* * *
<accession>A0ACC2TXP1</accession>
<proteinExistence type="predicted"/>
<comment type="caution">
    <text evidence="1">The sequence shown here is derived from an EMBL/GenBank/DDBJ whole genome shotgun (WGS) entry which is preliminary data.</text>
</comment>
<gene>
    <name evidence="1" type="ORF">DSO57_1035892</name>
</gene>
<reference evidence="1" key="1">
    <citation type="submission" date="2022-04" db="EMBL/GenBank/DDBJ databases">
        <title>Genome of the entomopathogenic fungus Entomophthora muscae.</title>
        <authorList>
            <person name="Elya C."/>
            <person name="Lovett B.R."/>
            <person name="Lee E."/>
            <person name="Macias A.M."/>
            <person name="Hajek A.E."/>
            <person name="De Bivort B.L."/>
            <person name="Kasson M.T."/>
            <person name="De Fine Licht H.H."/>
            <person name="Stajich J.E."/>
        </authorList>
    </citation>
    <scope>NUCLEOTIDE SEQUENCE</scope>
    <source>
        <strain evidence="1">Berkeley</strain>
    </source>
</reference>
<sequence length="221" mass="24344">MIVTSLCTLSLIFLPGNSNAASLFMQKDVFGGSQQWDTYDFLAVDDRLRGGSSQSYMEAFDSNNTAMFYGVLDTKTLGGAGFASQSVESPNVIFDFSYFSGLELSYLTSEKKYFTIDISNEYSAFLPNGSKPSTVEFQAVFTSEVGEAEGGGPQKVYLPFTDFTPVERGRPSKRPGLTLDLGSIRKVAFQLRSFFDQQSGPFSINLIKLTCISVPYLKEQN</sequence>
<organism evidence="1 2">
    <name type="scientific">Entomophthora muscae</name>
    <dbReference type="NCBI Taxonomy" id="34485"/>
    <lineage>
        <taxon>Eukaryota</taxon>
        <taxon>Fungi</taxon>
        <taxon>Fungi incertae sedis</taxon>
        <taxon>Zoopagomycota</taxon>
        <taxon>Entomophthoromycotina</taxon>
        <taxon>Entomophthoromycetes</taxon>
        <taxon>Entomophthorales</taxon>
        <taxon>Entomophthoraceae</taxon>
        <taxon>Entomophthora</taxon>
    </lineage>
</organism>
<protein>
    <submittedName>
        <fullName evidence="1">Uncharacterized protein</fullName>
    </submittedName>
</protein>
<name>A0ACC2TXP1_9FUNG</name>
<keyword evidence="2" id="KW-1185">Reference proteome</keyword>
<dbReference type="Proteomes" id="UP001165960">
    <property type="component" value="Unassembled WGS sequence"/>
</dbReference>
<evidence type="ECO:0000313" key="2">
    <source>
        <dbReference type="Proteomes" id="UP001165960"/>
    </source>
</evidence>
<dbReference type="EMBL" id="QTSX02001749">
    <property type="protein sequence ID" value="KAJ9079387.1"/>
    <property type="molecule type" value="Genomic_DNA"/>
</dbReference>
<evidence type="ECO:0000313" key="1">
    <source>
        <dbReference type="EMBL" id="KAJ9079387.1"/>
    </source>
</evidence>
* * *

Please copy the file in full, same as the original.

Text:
<accession>A0ACC2TXP1</accession>
<proteinExistence type="predicted"/>
<comment type="caution">
    <text evidence="1">The sequence shown here is derived from an EMBL/GenBank/DDBJ whole genome shotgun (WGS) entry which is preliminary data.</text>
</comment>
<gene>
    <name evidence="1" type="ORF">DSO57_1035892</name>
</gene>
<reference evidence="1" key="1">
    <citation type="submission" date="2022-04" db="EMBL/GenBank/DDBJ databases">
        <title>Genome of the entomopathogenic fungus Entomophthora muscae.</title>
        <authorList>
            <person name="Elya C."/>
            <person name="Lovett B.R."/>
            <person name="Lee E."/>
            <person name="Macias A.M."/>
            <person name="Hajek A.E."/>
            <person name="De Bivort B.L."/>
            <person name="Kasson M.T."/>
            <person name="De Fine Licht H.H."/>
            <person name="Stajich J.E."/>
        </authorList>
    </citation>
    <scope>NUCLEOTIDE SEQUENCE</scope>
    <source>
        <strain evidence="1">Berkeley</strain>
    </source>
</reference>
<sequence length="221" mass="24344">MIVTSLCTLSLIFLPGNSNAASLFMQKDVFGGSQQWDTYDFLAVDDRLRGGSSQSYMEAFDSNNTAMFYGVLDTKTLGGAGFASQSVESPNVIFDFSYFSGLELSYLTSEKKYFTIDISNEYSAFLPNGSKPSTVEFQAVFTSEVGEAEGGGPQKVYLPFTDFTPVERGRPSKRPGLTLDLGSIRKVAFQLRSFFDQQSGPFSINLIKLTCISVPYLKEQN</sequence>
<organism evidence="1 2">
    <name type="scientific">Entomophthora muscae</name>
    <dbReference type="NCBI Taxonomy" id="34485"/>
    <lineage>
        <taxon>Eukaryota</taxon>
        <taxon>Fungi</taxon>
        <taxon>Fungi incertae sedis</taxon>
        <taxon>Zoopagomycota</taxon>
        <taxon>Entomophthoromycotina</taxon>
        <taxon>Entomophthoromycetes</taxon>
        <taxon>Entomophthorales</taxon>
        <taxon>Entomophthoraceae</taxon>
        <taxon>Entomophthora</taxon>
    </lineage>
</organism>
<protein>
    <submittedName>
        <fullName evidence="1">Uncharacterized protein</fullName>
    </submittedName>
</protein>
<name>A0ACC2TXP1_9FUNG</name>
<keyword evidence="2" id="KW-1185">Reference proteome</keyword>
<dbReference type="Proteomes" id="UP001165960">
    <property type="component" value="Unassembled WGS sequence"/>
</dbReference>
<evidence type="ECO:0000313" key="2">
    <source>
        <dbReference type="Proteomes" id="UP001165960"/>
    </source>
</evidence>
<dbReference type="EMBL" id="QTSX02001749">
    <property type="protein sequence ID" value="KAJ9079387.1"/>
    <property type="molecule type" value="Genomic_DNA"/>
</dbReference>
<evidence type="ECO:0000313" key="1">
    <source>
        <dbReference type="EMBL" id="KAJ9079387.1"/>
    </source>
</evidence>